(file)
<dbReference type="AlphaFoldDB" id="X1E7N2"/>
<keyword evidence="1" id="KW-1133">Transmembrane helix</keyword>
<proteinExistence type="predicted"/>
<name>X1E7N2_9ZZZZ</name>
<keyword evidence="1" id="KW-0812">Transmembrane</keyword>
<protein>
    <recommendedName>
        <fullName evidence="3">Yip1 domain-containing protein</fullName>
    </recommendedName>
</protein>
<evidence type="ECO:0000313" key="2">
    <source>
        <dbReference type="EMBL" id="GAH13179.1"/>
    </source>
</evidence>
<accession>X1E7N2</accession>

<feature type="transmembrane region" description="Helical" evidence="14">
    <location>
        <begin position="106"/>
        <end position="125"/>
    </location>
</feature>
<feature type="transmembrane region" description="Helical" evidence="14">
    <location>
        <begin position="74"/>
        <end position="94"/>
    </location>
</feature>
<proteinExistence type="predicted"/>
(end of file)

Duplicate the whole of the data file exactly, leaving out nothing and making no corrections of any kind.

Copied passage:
<dbReference type="AlphaFoldDB" id="X1E7N2"/>
<keyword evidence="1" id="KW-1133">Transmembrane helix</keyword>
<proteinExistence type="predicted"/>
<name>X1E7N2_9ZZZZ</name>
<keyword evidence="1" id="KW-0812">Transmembrane</keyword>
<protein>
    <recommendedName>
        <fullName evidence="3">Yip1 domain-containing protein</fullName>
    </recommendedName>
</protein>
<evidence type="ECO:0000313" key="2">
    <source>
        <dbReference type="EMBL" id="GAH13179.1"/>
    </source>
</evidence>
<accession>X1E7N2</accession>

<feature type="transmembrane region" description="Helical" evidence="14">
    <location>
        <begin position="106"/>
        <end position="125"/>
    </location>
</feature>
<feature type="transmembrane region" description="Helical" evidence="14">
    <location>
        <begin position="74"/>
        <end position="94"/>
    </location>
</feature>
<proteinExistence type="predicted"/>